Qatari held in US since 2001 returns home
It is unclear why the US has released Ali bin Kahlah al-Marri before end of his 15-year sentence for conspiracy to support terrorism
A Qatari who was held in the United States since 2001, part of the time as an "enemy combatant", has been released and returned to Doha on Saturday, a family member told AFP.
Ali bin Kahlah al-Marri - called "a present and grave danger to US national security" in a 2003 presidential order signed by then-president George W Bush - was in good health and had been welcomed at Hamad International Airport by family and friends, a nephew said.
Marri, who is a US resident, had been serving a 15-year sentence after pleading guilty in 2009 to one count of conspiracy to provide material support to a terrorist organisation.
Prior to that, he had been held by the authorities for eight years, initially on credit card fraud charges and then in solitary confinement for six years after being declared an "enemy combatant" and put in military custody.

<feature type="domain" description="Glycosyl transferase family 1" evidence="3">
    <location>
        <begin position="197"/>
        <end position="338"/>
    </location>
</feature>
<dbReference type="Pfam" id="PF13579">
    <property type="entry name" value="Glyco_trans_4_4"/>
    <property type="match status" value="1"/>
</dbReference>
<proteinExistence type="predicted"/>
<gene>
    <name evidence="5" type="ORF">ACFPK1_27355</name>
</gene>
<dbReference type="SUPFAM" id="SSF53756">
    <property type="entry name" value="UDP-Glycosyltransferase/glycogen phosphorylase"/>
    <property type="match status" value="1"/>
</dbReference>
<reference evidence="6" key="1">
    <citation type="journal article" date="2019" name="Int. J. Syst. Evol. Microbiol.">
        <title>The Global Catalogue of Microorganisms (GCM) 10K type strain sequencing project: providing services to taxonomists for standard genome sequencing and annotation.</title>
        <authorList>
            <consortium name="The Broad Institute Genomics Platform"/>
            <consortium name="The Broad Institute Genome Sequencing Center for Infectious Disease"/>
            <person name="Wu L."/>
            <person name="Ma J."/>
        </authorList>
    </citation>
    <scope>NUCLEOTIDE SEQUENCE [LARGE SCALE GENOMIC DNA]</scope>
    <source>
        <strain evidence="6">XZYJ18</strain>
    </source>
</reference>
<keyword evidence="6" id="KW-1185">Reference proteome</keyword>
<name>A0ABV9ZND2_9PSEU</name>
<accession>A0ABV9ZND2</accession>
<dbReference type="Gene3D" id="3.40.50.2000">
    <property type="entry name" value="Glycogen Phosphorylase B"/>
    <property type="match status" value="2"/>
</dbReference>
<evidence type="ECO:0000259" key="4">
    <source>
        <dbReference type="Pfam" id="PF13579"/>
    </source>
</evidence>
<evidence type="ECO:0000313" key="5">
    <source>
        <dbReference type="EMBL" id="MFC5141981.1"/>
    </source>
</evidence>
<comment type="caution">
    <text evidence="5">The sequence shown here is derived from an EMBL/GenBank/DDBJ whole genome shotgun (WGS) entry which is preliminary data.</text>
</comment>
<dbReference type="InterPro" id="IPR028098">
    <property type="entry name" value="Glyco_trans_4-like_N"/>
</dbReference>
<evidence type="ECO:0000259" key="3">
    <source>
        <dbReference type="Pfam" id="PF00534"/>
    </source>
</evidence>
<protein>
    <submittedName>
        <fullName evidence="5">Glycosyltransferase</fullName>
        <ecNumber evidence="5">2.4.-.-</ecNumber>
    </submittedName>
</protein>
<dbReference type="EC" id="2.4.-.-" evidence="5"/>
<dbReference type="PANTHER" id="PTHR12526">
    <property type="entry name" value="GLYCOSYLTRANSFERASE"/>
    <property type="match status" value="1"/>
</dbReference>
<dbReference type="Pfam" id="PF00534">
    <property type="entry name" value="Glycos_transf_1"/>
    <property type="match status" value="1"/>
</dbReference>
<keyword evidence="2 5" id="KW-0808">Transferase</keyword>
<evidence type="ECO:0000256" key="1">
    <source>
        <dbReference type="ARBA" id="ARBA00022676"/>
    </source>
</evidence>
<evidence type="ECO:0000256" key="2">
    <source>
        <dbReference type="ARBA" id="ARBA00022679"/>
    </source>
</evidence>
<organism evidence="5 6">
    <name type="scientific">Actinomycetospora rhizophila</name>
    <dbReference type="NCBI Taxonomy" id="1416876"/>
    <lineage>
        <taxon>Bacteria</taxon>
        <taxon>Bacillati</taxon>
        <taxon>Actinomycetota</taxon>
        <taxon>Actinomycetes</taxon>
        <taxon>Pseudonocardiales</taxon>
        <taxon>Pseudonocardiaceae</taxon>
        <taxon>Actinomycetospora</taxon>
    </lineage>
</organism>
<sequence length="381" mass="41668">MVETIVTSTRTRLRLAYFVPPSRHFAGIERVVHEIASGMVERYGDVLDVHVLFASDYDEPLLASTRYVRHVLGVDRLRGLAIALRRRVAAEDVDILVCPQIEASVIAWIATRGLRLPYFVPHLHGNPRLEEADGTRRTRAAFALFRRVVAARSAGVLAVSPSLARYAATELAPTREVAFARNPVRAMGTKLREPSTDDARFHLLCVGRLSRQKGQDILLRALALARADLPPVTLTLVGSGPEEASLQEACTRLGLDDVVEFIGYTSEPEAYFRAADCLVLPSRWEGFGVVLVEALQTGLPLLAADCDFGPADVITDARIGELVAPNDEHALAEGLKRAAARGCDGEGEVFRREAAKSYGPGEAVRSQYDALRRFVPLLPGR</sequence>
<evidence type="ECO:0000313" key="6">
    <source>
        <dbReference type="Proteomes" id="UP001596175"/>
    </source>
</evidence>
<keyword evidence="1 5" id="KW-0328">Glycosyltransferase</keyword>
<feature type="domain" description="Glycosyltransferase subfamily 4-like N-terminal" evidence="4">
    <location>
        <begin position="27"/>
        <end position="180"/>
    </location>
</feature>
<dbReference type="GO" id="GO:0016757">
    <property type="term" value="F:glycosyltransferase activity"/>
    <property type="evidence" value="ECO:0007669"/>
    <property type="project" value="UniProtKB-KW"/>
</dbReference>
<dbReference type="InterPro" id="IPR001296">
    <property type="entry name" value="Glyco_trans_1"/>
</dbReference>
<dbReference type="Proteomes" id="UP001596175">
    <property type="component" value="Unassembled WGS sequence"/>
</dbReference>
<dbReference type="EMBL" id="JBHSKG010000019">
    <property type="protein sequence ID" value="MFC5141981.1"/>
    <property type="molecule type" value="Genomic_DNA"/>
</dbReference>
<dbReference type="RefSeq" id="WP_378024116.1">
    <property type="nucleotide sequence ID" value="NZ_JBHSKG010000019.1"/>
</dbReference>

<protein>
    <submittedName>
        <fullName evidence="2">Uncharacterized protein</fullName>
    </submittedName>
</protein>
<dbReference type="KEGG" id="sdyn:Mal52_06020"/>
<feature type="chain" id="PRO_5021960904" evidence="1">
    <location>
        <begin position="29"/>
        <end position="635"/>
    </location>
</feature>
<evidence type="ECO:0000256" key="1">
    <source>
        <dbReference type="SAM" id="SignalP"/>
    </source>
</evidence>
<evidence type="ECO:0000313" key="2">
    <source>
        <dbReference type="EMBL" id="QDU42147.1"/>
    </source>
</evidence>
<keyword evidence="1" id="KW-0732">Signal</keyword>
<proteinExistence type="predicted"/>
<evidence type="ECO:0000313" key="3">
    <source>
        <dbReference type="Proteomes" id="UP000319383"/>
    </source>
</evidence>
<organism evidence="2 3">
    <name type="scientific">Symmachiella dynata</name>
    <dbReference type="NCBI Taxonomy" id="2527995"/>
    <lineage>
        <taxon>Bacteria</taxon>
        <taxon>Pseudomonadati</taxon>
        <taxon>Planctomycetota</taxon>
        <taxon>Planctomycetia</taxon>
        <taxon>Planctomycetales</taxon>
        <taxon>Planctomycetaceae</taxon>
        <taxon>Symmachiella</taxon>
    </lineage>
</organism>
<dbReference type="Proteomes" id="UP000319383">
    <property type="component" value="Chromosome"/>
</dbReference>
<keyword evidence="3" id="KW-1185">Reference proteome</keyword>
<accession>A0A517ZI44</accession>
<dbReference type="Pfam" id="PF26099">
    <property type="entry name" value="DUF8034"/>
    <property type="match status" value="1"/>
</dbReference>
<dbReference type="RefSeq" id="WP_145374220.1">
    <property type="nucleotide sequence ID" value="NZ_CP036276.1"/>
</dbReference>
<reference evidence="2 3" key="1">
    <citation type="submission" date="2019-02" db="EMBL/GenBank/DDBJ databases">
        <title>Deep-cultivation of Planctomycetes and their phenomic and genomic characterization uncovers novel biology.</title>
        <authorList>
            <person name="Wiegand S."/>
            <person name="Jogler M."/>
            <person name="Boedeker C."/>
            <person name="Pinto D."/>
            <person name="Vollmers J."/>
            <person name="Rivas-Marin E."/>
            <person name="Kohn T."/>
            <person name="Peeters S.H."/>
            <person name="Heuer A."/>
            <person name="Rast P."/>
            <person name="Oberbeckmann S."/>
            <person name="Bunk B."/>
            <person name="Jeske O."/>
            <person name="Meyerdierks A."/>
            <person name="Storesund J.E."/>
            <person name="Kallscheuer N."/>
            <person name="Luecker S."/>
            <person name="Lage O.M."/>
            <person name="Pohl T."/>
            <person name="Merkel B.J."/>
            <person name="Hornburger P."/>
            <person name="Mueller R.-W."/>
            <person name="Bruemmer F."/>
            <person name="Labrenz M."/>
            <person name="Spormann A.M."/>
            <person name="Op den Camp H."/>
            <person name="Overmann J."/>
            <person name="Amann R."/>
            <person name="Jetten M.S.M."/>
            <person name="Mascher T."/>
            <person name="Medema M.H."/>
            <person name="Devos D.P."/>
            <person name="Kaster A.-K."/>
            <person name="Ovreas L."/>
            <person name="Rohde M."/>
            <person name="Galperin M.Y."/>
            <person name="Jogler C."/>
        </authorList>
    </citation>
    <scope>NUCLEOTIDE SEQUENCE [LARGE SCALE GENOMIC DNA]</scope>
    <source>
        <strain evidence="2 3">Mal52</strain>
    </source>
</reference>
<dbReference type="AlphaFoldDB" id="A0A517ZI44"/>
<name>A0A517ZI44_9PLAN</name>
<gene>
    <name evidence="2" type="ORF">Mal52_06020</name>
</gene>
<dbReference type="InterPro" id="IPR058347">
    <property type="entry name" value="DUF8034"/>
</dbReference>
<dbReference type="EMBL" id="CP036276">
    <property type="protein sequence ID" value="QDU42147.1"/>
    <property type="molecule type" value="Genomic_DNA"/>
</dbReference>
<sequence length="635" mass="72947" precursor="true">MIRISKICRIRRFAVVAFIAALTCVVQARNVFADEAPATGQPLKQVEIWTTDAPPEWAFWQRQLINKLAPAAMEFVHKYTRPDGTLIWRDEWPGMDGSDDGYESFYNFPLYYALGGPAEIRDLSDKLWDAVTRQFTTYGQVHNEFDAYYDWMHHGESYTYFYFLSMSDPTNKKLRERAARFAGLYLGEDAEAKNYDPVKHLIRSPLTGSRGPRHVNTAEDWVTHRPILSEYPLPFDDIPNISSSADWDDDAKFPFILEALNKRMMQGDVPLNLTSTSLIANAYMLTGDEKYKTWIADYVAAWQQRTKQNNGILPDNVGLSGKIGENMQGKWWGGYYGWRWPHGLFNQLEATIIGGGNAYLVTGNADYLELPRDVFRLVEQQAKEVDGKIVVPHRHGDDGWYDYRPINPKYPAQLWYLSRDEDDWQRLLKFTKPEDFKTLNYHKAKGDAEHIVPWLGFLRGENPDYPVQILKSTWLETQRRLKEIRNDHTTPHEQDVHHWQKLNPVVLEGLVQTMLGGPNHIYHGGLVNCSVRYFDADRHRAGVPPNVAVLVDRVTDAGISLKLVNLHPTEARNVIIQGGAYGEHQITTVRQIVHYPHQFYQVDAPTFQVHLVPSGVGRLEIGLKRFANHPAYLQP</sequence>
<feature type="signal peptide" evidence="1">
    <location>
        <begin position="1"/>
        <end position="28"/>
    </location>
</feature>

"Enemy combatant" is the term used by the George W Bush administration to refer to alleged members of al-Qaeda.
Details on where Marri was held and the terms under which he was released were not immediately available.
His brother, Jarallah, was the only Qatari prisoner held at Guantanamo Bay until he was released and returned to his home country in 2008 under unclear circumstances, according to historian Andy Worthington, author of The Guantanamo Files: The Stories of the 774 Detainees in America's Illegal Prison.
Worthington wrote in the magazine CounterPunch that Ali bin Khalh al-Marri was held in isolation on US soil without charge or trial from June 2003 until at least 2008.
On Saturday, his nephew, Saleh Kahla, said Marri had received a joyous welcome.
"Thank God his health and spirits are very excellent, His spirits were better than ours as we did not expect him to be in such good state."
Marri, who is married and has five children, originally went to the United States to study.